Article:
There was a time in this country when bankers and civil servants signed on young and stayed put for life. If the stars and their intellectual, political and economic skills aligned propitiously, they reached the top. That's the way it was with Donald Fullerton who joined what is now Canadian Imperial Bank of Commerce at age 22, and retired four decades later as president and chair of the board.
Banking is all about assessing risks and calculating rewards in an effort to ensure that the interest you reap more than repays the risks you incurred in lending the bank's money. The trick is balancing between stinginess and profligacy, caution and foolhardiness. Being an astute judge of character and a visionary economist, however, can't insulate bankers from the financial land mines planted by previous administrations, or external calamities like real estate collapses, oil embargoes and global recessions.
That's when a banker's mettle has to morph from risk averse to risk management, a fancy term for writing down bad debts to get them off the balance sheet. Then there's human frailty: trustworthy clients who suddenly become megalomaniacs, or a banker's own rampant delusion that the market will continue to soar and the economy expand. That's why bankers, like demographers, are right until they are wrong. And usually when that happens, as in 2008, they are very wrong indeed.
By all those measures, R. Donald Fullerton, who died in Toronto on May 29 at age 79, was widely considered a good banker. The CIBC was ranked second when Fullerton stepped down as Chair and CEO in 1992; now it is fifth.
He took over the top job for the cleanup of Dome Petroleum and Massey Ferguson at home and Third World debt around the world; he stepped down about the time that Olympia & York and Enron went south. In between he had restructured the bank into three main banking divisions, flattened the hierarchy, steered the takeover of the venerable stock brokerage, Wood Gundy, an acquisition that took a long time to turn profitable, instituted a succession strategy, embraced customer service, technology, including credit cards and ATMs, and pro-active policies and practices to promote women to senior positions.
Few people will talk on the record about Fullerton, but most suggest that he was a transition figure helping to move the bank into the modern era, a process that some suggest was more cumbersome than reversing the venerable Queen Mary out of a tight berth. "He was a very good banker, no question about that," said Darcy McKeough, a former Ontario Cabinet Minister who was a member of the CIBC board for nearly 25 years, pointing out that Fullerton had "spotted" the problem with Olympia & York early on and had warned Paul Reichmann that he was "expanding too fast and too hard" in the late 1980s.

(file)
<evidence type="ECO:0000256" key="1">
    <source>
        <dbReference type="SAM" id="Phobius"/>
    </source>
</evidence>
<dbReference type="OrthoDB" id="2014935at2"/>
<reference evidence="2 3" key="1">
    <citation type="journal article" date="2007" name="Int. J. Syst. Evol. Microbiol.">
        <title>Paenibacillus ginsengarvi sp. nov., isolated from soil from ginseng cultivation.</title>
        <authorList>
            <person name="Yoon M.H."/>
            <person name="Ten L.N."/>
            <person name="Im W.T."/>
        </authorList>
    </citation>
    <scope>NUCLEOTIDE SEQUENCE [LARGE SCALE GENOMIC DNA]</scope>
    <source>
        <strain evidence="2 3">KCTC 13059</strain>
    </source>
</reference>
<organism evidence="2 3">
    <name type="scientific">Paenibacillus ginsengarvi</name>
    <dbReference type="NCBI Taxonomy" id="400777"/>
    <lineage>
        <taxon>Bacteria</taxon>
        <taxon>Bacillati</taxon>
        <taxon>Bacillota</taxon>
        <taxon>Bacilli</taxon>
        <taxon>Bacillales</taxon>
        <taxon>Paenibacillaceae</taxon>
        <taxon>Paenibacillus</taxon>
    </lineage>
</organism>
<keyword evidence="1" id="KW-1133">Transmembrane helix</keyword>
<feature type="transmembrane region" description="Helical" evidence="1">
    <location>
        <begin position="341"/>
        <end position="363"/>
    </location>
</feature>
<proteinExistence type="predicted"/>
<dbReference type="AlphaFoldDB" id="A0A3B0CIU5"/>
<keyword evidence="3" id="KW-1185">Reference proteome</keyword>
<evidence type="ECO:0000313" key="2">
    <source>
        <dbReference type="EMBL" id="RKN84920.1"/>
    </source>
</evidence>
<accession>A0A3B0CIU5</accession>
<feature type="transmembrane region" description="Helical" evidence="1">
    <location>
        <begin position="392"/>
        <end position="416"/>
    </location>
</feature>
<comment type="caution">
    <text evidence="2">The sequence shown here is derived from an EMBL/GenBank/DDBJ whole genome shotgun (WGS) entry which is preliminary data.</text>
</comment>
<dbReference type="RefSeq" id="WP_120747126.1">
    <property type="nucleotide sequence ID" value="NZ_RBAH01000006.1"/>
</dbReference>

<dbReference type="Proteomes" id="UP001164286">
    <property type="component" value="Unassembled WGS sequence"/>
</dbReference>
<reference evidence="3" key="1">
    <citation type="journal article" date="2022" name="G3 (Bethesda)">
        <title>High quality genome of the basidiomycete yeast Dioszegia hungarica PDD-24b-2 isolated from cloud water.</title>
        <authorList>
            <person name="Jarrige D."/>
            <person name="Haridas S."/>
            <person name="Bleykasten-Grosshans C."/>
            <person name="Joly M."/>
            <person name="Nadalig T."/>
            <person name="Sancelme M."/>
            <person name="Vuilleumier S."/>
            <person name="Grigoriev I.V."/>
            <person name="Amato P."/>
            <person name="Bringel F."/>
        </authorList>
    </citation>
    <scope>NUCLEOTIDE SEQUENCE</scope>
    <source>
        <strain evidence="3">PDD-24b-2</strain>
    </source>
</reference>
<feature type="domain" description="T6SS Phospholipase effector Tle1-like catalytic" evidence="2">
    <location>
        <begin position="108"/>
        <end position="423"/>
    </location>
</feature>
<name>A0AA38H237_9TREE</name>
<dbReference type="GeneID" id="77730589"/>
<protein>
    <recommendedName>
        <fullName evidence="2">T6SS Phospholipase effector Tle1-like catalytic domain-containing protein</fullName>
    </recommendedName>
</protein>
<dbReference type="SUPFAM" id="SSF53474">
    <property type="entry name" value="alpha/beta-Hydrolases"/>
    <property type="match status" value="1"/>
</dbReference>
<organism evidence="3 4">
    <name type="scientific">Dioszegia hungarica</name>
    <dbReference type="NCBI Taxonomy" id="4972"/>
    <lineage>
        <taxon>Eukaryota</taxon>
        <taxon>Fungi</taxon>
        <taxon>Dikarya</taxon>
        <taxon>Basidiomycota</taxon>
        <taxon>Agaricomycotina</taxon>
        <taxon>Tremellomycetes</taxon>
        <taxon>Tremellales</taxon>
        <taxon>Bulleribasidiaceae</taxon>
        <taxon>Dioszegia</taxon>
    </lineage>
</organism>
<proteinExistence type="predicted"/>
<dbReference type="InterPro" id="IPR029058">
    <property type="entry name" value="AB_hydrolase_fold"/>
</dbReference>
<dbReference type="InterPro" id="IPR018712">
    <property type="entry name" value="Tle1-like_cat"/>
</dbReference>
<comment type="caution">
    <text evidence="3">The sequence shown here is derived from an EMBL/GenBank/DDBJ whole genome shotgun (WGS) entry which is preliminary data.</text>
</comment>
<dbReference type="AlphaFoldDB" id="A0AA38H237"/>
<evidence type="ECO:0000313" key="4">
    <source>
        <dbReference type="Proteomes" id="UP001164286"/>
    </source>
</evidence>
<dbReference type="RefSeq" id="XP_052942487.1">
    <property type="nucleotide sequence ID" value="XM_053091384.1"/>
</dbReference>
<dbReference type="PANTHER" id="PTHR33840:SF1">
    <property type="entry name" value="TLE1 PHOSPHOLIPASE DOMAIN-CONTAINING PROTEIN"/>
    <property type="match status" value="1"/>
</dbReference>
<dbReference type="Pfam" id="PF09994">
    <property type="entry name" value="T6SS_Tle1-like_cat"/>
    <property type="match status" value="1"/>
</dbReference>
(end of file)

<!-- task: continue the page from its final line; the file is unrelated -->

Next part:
"He was probably the first modern bank CEO in that he recognized that being the chairman and chief executive officer of the bank was not a singular position, but that it was a responsible position, which depended on not just the chairman, but many others. Up until Don Fullerton, and I think this is true of the other banks as well, bank chairmen were the boss and the full boss. They ran the show, they had a board of directors who they tolerated, as opposed to recognizing that that is how they got there and that's how they stayed as chairman." Nowadays, of course, the CEO and the chair of the board are separate functions.
Hugh Brown, recently retired analyst with BMO Capital Markets was an analyst with Burns Fry during Fullerton's tenure as head of CIBC. "He was a real gentleman and a pleasure to deal with," said Brown describing him as a professional who "inherited a hand of cards that wasn't great" and who "got the bank through a difficult period," citing the real estate collapse of the late 1980s and the recession of the early 1990s, among other issues. "The CIBC has had a number of issues over the last 30 or 40 years and "he was one of the better stewards, but certainly he didn't have a lot of fun."
In an e-mail message, former CIBC board member Conrad Black said he had had "the opportunity to appreciate his high intelligence, astute judgment of people, banker's overview of almost all types of business, his thoroughness as a director, and his very lively wit," during the more than two decades the two men sat around the same board table.